We put Google's newest tablet through its paces. Is it a viable gaming platform?
By James Pinnell on July 31, 2012 at 12:39 pm
Without a doubt, there is no better way to enjoy playing Android games than on a Nexus 7.
This probably won’t come as much of a surprise to many, especially those who have been following the release of Google’s flagship device, when you take a look at its specs. Its 7″ form factor may seem small when compared to an iPad or an Asus Transformer Prime, but the 1280×800 IPS display, 1GB RAM and incredibly beefy quad-core Tegra 3 processor just propels it onto the front line. But it’s not just what’s under the hood that makes it an impressive gaming device.
At 340g, it’s much less bulky and easier to wield in one or two hands, with the distance between your thumbs wide enough to avoid that irritating screen block that comes with touch screen controls. As a result, it’s much more compatible to something like a Sony Vita (although with a much larger, wider and more detailed screen), where you hold it horizontally and grip it on either side, than the awkward one hand hold, one hand tap system that you find with bigger form factors.
Including a Tegra 3 was not an accident: although there are many other (cheaper) mobile processors available, the Tegra is the only one that has been fully primed for gaming. Developed by NVIDIA, they also provide intensive support to developers who are planning to make games for devices that include it. This has resulted in some stunning games, including Shadowgun and Dead Trigger. Dead Trigger in particular was somewhat of a showcase for Tegra 3, and it shows – the game looks, runs and sounds amazing.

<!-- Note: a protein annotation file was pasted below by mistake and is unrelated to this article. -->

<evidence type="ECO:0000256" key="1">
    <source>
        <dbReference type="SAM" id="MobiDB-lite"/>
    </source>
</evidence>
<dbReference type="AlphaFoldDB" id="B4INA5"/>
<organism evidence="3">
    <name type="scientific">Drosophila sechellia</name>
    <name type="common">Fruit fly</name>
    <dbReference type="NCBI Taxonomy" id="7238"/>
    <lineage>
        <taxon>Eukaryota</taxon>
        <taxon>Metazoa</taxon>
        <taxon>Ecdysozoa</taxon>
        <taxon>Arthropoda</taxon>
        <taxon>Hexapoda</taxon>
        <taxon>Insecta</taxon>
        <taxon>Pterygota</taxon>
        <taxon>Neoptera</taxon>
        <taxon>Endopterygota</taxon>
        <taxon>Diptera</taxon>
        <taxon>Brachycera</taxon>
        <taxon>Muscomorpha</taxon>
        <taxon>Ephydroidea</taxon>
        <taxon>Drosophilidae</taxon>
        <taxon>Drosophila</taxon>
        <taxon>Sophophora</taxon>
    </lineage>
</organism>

The Nexus is also a “Pure Google” experience, meaning that what you receive out of the box is the most lean, recent and cutting edge rendition of the Android experience. Improvements made via the recent 4.1 upgrade provide a much tighter connection between the OS and the hardware, properly utilizing the power of the various processors to heavily reduce lag when using multiple fingers or scrolling between windows. This also translates, obviously, to significantly more reliable screen response to touch controls.
Not only that, but all future updates will come down straight from Google, keeping the Nexus free from the delays, bugs and stodgy bloatware that tends to plague most Android hardware. Thankfully, one of the strengths of the operating system is its ability to scale up (or down), meaning games that were developed for earlier OS’s (or newer ones) tend to work on almost every device, and will usually support almost every form factor, including the relatively new 7′.